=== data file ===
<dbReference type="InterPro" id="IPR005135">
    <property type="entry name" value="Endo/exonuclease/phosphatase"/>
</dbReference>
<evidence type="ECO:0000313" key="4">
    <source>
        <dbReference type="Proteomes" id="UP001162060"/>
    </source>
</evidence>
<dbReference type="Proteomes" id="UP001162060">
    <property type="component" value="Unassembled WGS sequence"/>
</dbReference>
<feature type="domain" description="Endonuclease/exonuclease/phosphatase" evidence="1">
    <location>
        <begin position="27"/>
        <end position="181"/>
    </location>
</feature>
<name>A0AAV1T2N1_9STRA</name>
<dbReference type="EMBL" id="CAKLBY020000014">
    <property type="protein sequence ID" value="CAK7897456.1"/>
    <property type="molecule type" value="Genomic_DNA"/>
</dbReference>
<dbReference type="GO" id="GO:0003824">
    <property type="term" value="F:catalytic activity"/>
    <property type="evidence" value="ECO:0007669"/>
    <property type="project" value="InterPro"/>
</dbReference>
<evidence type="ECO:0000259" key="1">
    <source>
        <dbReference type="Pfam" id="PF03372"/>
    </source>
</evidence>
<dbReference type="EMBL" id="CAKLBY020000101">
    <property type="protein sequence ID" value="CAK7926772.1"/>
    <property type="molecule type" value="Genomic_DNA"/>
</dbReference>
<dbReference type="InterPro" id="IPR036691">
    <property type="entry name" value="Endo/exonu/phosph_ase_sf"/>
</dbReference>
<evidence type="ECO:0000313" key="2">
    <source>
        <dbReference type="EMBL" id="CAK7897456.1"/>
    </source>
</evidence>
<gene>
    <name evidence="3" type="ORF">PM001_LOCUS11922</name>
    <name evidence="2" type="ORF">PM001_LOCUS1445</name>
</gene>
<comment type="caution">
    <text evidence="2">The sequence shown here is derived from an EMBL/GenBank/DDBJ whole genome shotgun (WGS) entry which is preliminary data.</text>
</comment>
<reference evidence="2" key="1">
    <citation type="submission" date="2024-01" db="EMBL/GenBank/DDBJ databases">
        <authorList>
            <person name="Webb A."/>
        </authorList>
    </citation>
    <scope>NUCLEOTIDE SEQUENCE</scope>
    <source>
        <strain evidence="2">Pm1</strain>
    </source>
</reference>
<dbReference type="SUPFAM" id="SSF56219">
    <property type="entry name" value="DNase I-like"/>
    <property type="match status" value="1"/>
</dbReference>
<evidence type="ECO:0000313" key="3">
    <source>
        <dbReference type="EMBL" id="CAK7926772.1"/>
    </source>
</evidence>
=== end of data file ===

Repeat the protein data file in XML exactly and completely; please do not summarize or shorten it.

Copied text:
<dbReference type="InterPro" id="IPR005135">
    <property type="entry name" value="Endo/exonuclease/phosphatase"/>
</dbReference>
<evidence type="ECO:0000313" key="4">
    <source>
        <dbReference type="Proteomes" id="UP001162060"/>
    </source>
</evidence>
<dbReference type="Proteomes" id="UP001162060">
    <property type="component" value="Unassembled WGS sequence"/>
</dbReference>
<feature type="domain" description="Endonuclease/exonuclease/phosphatase" evidence="1">
    <location>
        <begin position="27"/>
        <end position="181"/>
    </location>
</feature>
<name>A0AAV1T2N1_9STRA</name>
<dbReference type="EMBL" id="CAKLBY020000014">
    <property type="protein sequence ID" value="CAK7897456.1"/>
    <property type="molecule type" value="Genomic_DNA"/>
</dbReference>
<dbReference type="GO" id="GO:0003824">
    <property type="term" value="F:catalytic activity"/>
    <property type="evidence" value="ECO:0007669"/>
    <property type="project" value="InterPro"/>
</dbReference>
<evidence type="ECO:0000259" key="1">
    <source>
        <dbReference type="Pfam" id="PF03372"/>
    </source>
</evidence>
<dbReference type="EMBL" id="CAKLBY020000101">
    <property type="protein sequence ID" value="CAK7926772.1"/>
    <property type="molecule type" value="Genomic_DNA"/>
</dbReference>
<dbReference type="InterPro" id="IPR036691">
    <property type="entry name" value="Endo/exonu/phosph_ase_sf"/>
</dbReference>
<evidence type="ECO:0000313" key="2">
    <source>
        <dbReference type="EMBL" id="CAK7897456.1"/>
    </source>
</evidence>
<gene>
    <name evidence="3" type="ORF">PM001_LOCUS11922</name>
    <name evidence="2" type="ORF">PM001_LOCUS1445</name>
</gene>
<comment type="caution">
    <text evidence="2">The sequence shown here is derived from an EMBL/GenBank/DDBJ whole genome shotgun (WGS) entry which is preliminary data.</text>
</comment>
<reference evidence="2" key="1">
    <citation type="submission" date="2024-01" db="EMBL/GenBank/DDBJ databases">
        <authorList>
            <person name="Webb A."/>
        </authorList>
    </citation>
    <scope>NUCLEOTIDE SEQUENCE</scope>
    <source>
        <strain evidence="2">Pm1</strain>
    </source>
</reference>
<dbReference type="SUPFAM" id="SSF56219">
    <property type="entry name" value="DNase I-like"/>
    <property type="match status" value="1"/>
</dbReference>
<evidence type="ECO:0000313" key="3">
    <source>
        <dbReference type="EMBL" id="CAK7926772.1"/>
    </source>
</evidence>